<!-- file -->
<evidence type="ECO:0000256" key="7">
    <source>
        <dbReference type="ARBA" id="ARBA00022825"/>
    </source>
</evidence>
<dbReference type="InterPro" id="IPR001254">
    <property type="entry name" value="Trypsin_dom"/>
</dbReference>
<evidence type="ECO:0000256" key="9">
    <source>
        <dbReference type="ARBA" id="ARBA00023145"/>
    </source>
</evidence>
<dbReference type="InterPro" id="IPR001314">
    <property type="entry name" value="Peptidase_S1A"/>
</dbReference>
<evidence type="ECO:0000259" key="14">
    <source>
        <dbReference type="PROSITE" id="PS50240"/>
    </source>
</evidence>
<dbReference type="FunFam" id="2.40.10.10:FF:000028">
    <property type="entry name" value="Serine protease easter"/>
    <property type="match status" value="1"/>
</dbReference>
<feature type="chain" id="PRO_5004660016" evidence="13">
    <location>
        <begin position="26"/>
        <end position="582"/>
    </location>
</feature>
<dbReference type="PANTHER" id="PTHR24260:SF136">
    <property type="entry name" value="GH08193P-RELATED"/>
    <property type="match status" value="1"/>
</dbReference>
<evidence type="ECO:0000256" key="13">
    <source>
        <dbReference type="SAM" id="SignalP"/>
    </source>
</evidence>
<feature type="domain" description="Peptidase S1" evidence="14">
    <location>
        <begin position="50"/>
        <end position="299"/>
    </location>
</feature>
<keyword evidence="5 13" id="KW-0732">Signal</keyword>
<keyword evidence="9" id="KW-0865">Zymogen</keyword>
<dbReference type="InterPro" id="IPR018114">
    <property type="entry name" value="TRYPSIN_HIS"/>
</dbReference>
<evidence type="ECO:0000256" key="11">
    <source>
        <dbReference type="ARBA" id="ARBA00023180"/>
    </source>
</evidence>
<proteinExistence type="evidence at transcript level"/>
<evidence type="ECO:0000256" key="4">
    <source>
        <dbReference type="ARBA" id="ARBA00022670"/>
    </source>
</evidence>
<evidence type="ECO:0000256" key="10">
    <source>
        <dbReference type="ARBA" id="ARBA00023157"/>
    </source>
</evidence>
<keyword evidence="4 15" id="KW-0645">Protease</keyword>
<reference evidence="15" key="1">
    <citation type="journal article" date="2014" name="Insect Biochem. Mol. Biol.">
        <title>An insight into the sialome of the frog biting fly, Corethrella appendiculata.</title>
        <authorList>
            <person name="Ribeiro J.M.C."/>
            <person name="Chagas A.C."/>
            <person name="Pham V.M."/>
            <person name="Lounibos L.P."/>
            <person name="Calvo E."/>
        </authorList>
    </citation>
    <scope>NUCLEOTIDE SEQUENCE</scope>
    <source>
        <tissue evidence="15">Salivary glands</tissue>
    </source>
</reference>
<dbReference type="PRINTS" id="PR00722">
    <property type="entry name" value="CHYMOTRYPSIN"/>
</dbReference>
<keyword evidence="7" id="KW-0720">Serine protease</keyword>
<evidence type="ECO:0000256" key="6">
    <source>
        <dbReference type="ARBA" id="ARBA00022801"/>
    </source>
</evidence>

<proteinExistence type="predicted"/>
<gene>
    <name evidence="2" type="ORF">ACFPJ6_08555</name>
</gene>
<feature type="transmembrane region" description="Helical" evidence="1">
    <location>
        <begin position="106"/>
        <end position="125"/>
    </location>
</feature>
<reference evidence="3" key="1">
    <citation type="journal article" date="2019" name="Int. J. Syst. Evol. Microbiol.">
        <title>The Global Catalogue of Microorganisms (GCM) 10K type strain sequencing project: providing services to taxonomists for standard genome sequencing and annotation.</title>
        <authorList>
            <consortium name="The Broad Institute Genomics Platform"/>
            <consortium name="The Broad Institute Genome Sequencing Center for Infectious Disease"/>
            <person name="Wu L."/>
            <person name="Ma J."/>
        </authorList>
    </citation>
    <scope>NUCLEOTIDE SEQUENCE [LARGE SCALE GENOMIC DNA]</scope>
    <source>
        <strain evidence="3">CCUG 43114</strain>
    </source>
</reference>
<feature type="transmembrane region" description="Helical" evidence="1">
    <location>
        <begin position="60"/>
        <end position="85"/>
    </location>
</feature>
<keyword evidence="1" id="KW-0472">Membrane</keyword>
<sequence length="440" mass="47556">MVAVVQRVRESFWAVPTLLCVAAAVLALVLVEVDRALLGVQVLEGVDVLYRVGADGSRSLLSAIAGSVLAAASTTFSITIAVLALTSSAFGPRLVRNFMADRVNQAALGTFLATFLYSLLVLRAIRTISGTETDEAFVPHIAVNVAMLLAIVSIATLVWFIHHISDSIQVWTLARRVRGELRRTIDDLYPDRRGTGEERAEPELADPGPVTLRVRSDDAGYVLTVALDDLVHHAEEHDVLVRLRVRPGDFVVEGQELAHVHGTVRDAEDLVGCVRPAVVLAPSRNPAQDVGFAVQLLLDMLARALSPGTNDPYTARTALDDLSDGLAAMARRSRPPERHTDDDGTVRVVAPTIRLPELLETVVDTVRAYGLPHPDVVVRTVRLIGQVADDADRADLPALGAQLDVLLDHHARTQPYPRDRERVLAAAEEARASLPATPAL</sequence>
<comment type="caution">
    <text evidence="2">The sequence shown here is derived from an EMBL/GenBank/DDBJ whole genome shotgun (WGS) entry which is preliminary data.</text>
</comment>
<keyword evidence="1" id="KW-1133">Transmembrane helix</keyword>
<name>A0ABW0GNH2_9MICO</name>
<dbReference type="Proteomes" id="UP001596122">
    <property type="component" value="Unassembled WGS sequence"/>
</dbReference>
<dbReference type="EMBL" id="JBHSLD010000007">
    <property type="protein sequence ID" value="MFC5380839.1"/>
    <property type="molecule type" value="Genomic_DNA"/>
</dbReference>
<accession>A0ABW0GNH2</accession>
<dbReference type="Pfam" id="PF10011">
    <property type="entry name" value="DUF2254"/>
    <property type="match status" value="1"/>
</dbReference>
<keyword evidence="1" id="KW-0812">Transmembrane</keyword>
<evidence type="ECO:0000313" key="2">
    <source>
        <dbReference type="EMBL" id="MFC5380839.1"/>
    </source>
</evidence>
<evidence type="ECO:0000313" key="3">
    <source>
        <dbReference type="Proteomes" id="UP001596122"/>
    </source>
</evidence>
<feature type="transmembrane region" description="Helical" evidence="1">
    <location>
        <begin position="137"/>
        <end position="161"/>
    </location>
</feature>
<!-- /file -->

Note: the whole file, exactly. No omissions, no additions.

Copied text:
<evidence type="ECO:0000256" key="7">
    <source>
        <dbReference type="ARBA" id="ARBA00022825"/>
    </source>
</evidence>
<dbReference type="InterPro" id="IPR001254">
    <property type="entry name" value="Trypsin_dom"/>
</dbReference>
<evidence type="ECO:0000256" key="9">
    <source>
        <dbReference type="ARBA" id="ARBA00023145"/>
    </source>
</evidence>
<dbReference type="InterPro" id="IPR001314">
    <property type="entry name" value="Peptidase_S1A"/>
</dbReference>
<evidence type="ECO:0000259" key="14">
    <source>
        <dbReference type="PROSITE" id="PS50240"/>
    </source>
</evidence>
<dbReference type="FunFam" id="2.40.10.10:FF:000028">
    <property type="entry name" value="Serine protease easter"/>
    <property type="match status" value="1"/>
</dbReference>
<feature type="chain" id="PRO_5004660016" evidence="13">
    <location>
        <begin position="26"/>
        <end position="582"/>
    </location>
</feature>
<dbReference type="PANTHER" id="PTHR24260:SF136">
    <property type="entry name" value="GH08193P-RELATED"/>
    <property type="match status" value="1"/>
</dbReference>
<evidence type="ECO:0000256" key="13">
    <source>
        <dbReference type="SAM" id="SignalP"/>
    </source>
</evidence>
<feature type="domain" description="Peptidase S1" evidence="14">
    <location>
        <begin position="50"/>
        <end position="299"/>
    </location>
</feature>
<keyword evidence="5 13" id="KW-0732">Signal</keyword>
<keyword evidence="9" id="KW-0865">Zymogen</keyword>
<dbReference type="InterPro" id="IPR018114">
    <property type="entry name" value="TRYPSIN_HIS"/>
</dbReference>
<evidence type="ECO:0000256" key="11">
    <source>
        <dbReference type="ARBA" id="ARBA00023180"/>
    </source>
</evidence>
<proteinExistence type="evidence at transcript level"/>
<evidence type="ECO:0000256" key="4">
    <source>
        <dbReference type="ARBA" id="ARBA00022670"/>
    </source>
</evidence>
<evidence type="ECO:0000256" key="10">
    <source>
        <dbReference type="ARBA" id="ARBA00023157"/>
    </source>
</evidence>
<keyword evidence="4 15" id="KW-0645">Protease</keyword>
<reference evidence="15" key="1">
    <citation type="journal article" date="2014" name="Insect Biochem. Mol. Biol.">
        <title>An insight into the sialome of the frog biting fly, Corethrella appendiculata.</title>
        <authorList>
            <person name="Ribeiro J.M.C."/>
            <person name="Chagas A.C."/>
            <person name="Pham V.M."/>
            <person name="Lounibos L.P."/>
            <person name="Calvo E."/>
        </authorList>
    </citation>
    <scope>NUCLEOTIDE SEQUENCE</scope>
    <source>
        <tissue evidence="15">Salivary glands</tissue>
    </source>
</reference>
<dbReference type="PRINTS" id="PR00722">
    <property type="entry name" value="CHYMOTRYPSIN"/>
</dbReference>
<keyword evidence="7" id="KW-0720">Serine protease</keyword>
<evidence type="ECO:0000256" key="6">
    <source>
        <dbReference type="ARBA" id="ARBA00022801"/>
    </source>
</evidence>

<proteinExistence type="predicted"/>
<gene>
    <name evidence="2" type="ORF">ACFPJ6_08555</name>
</gene>
<feature type="transmembrane region" description="Helical" evidence="1">
    <location>
        <begin position="106"/>
        <end position="125"/>
    </location>
</feature>
<reference evidence="3" key="1">
    <citation type="journal article" date="2019" name="Int. J. Syst. Evol. Microbiol.">
        <title>The Global Catalogue of Microorganisms (GCM) 10K type strain sequencing project: providing services to taxonomists for standard genome sequencing and annotation.</title>
        <authorList>
            <consortium name="The Broad Institute Genomics Platform"/>
            <consortium name="The Broad Institute Genome Sequencing Center for Infectious Disease"/>
            <person name="Wu L."/>
            <person name="Ma J."/>
        </authorList>
    </citation>
    <scope>NUCLEOTIDE SEQUENCE [LARGE SCALE GENOMIC DNA]</scope>
    <source>
        <strain evidence="3">CCUG 43114</strain>
    </source>
</reference>
<feature type="transmembrane region" description="Helical" evidence="1">
    <location>
        <begin position="60"/>
        <end position="85"/>
    </location>
</feature>
<keyword evidence="1" id="KW-0472">Membrane</keyword>
<sequence length="440" mass="47556">MVAVVQRVRESFWAVPTLLCVAAAVLALVLVEVDRALLGVQVLEGVDVLYRVGADGSRSLLSAIAGSVLAAASTTFSITIAVLALTSSAFGPRLVRNFMADRVNQAALGTFLATFLYSLLVLRAIRTISGTETDEAFVPHIAVNVAMLLAIVSIATLVWFIHHISDSIQVWTLARRVRGELRRTIDDLYPDRRGTGEERAEPELADPGPVTLRVRSDDAGYVLTVALDDLVHHAEEHDVLVRLRVRPGDFVVEGQELAHVHGTVRDAEDLVGCVRPAVVLAPSRNPAQDVGFAVQLLLDMLARALSPGTNDPYTARTALDDLSDGLAAMARRSRPPERHTDDDGTVRVVAPTIRLPELLETVVDTVRAYGLPHPDVVVRTVRLIGQVADDADRADLPALGAQLDVLLDHHARTQPYPRDRERVLAAAEEARASLPATPAL</sequence>
<comment type="caution">
    <text evidence="2">The sequence shown here is derived from an EMBL/GenBank/DDBJ whole genome shotgun (WGS) entry which is preliminary data.</text>
</comment>
<keyword evidence="1" id="KW-1133">Transmembrane helix</keyword>
<name>A0ABW0GNH2_9MICO</name>
<dbReference type="Proteomes" id="UP001596122">
    <property type="component" value="Unassembled WGS sequence"/>
</dbReference>
<dbReference type="EMBL" id="JBHSLD010000007">
    <property type="protein sequence ID" value="MFC5380839.1"/>
    <property type="molecule type" value="Genomic_DNA"/>
</dbReference>
<accession>A0ABW0GNH2</accession>
<dbReference type="Pfam" id="PF10011">
    <property type="entry name" value="DUF2254"/>
    <property type="match status" value="1"/>
</dbReference>
<keyword evidence="1" id="KW-0812">Transmembrane</keyword>
<evidence type="ECO:0000313" key="2">
    <source>
        <dbReference type="EMBL" id="MFC5380839.1"/>
    </source>
</evidence>
<evidence type="ECO:0000313" key="3">
    <source>
        <dbReference type="Proteomes" id="UP001596122"/>
    </source>
</evidence>
<feature type="transmembrane region" description="Helical" evidence="1">
    <location>
        <begin position="137"/>
        <end position="161"/>
    </location>
</feature>